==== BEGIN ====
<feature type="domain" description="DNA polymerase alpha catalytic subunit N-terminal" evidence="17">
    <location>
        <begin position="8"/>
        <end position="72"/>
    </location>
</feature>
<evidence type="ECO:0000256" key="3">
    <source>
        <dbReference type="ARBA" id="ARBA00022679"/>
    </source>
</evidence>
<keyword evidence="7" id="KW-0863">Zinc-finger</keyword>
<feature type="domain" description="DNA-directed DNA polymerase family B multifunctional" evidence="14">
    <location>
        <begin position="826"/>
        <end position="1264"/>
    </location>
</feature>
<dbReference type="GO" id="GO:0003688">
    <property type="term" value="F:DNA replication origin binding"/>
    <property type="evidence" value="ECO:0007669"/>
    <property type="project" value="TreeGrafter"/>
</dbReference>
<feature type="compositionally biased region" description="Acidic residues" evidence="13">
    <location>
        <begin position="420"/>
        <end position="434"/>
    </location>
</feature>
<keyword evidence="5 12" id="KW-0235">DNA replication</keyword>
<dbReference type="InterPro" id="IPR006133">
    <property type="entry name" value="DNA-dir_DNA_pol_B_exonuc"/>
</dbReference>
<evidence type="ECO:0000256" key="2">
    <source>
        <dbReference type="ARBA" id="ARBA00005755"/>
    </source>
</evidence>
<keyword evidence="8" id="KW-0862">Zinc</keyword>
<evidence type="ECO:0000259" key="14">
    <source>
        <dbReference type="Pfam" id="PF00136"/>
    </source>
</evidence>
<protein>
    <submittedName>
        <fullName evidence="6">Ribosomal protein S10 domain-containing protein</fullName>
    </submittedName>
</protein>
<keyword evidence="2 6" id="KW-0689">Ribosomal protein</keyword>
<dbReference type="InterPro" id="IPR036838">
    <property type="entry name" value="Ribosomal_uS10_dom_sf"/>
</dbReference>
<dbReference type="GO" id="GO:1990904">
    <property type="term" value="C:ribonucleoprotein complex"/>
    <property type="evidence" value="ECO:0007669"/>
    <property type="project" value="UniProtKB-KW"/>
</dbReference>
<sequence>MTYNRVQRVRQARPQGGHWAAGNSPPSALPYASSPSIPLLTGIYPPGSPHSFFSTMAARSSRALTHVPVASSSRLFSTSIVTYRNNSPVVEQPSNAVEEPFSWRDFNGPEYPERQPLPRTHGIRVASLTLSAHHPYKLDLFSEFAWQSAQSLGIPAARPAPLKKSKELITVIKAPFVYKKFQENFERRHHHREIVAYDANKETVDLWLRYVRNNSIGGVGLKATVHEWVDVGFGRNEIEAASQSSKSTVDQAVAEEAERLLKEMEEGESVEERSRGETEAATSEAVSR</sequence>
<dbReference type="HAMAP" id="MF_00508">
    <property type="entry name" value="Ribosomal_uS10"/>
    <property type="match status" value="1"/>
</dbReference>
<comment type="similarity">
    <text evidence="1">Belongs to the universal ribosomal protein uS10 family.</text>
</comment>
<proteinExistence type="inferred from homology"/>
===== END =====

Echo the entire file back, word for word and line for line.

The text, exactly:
<feature type="domain" description="DNA polymerase alpha catalytic subunit N-terminal" evidence="17">
    <location>
        <begin position="8"/>
        <end position="72"/>
    </location>
</feature>
<evidence type="ECO:0000256" key="3">
    <source>
        <dbReference type="ARBA" id="ARBA00022679"/>
    </source>
</evidence>
<keyword evidence="7" id="KW-0863">Zinc-finger</keyword>
<feature type="domain" description="DNA-directed DNA polymerase family B multifunctional" evidence="14">
    <location>
        <begin position="826"/>
        <end position="1264"/>
    </location>
</feature>
<dbReference type="GO" id="GO:0003688">
    <property type="term" value="F:DNA replication origin binding"/>
    <property type="evidence" value="ECO:0007669"/>
    <property type="project" value="TreeGrafter"/>
</dbReference>
<feature type="compositionally biased region" description="Acidic residues" evidence="13">
    <location>
        <begin position="420"/>
        <end position="434"/>
    </location>
</feature>
<keyword evidence="5 12" id="KW-0235">DNA replication</keyword>
<dbReference type="InterPro" id="IPR006133">
    <property type="entry name" value="DNA-dir_DNA_pol_B_exonuc"/>
</dbReference>
<evidence type="ECO:0000256" key="2">
    <source>
        <dbReference type="ARBA" id="ARBA00005755"/>
    </source>
</evidence>
<keyword evidence="8" id="KW-0862">Zinc</keyword>
<evidence type="ECO:0000259" key="14">
    <source>
        <dbReference type="Pfam" id="PF00136"/>
    </source>
</evidence>
<protein>
    <submittedName>
        <fullName evidence="6">Ribosomal protein S10 domain-containing protein</fullName>
    </submittedName>
</protein>
<keyword evidence="2 6" id="KW-0689">Ribosomal protein</keyword>
<dbReference type="InterPro" id="IPR036838">
    <property type="entry name" value="Ribosomal_uS10_dom_sf"/>
</dbReference>
<dbReference type="GO" id="GO:1990904">
    <property type="term" value="C:ribonucleoprotein complex"/>
    <property type="evidence" value="ECO:0007669"/>
    <property type="project" value="UniProtKB-KW"/>
</dbReference>
<sequence>MTYNRVQRVRQARPQGGHWAAGNSPPSALPYASSPSIPLLTGIYPPGSPHSFFSTMAARSSRALTHVPVASSSRLFSTSIVTYRNNSPVVEQPSNAVEEPFSWRDFNGPEYPERQPLPRTHGIRVASLTLSAHHPYKLDLFSEFAWQSAQSLGIPAARPAPLKKSKELITVIKAPFVYKKFQENFERRHHHREIVAYDANKETVDLWLRYVRNNSIGGVGLKATVHEWVDVGFGRNEIEAASQSSKSTVDQAVAEEAERLLKEMEEGESVEERSRGETEAATSEAVSR</sequence>
<dbReference type="HAMAP" id="MF_00508">
    <property type="entry name" value="Ribosomal_uS10"/>
    <property type="match status" value="1"/>
</dbReference>
<comment type="similarity">
    <text evidence="1">Belongs to the universal ribosomal protein uS10 family.</text>
</comment>
<proteinExistence type="inferred from homology"/>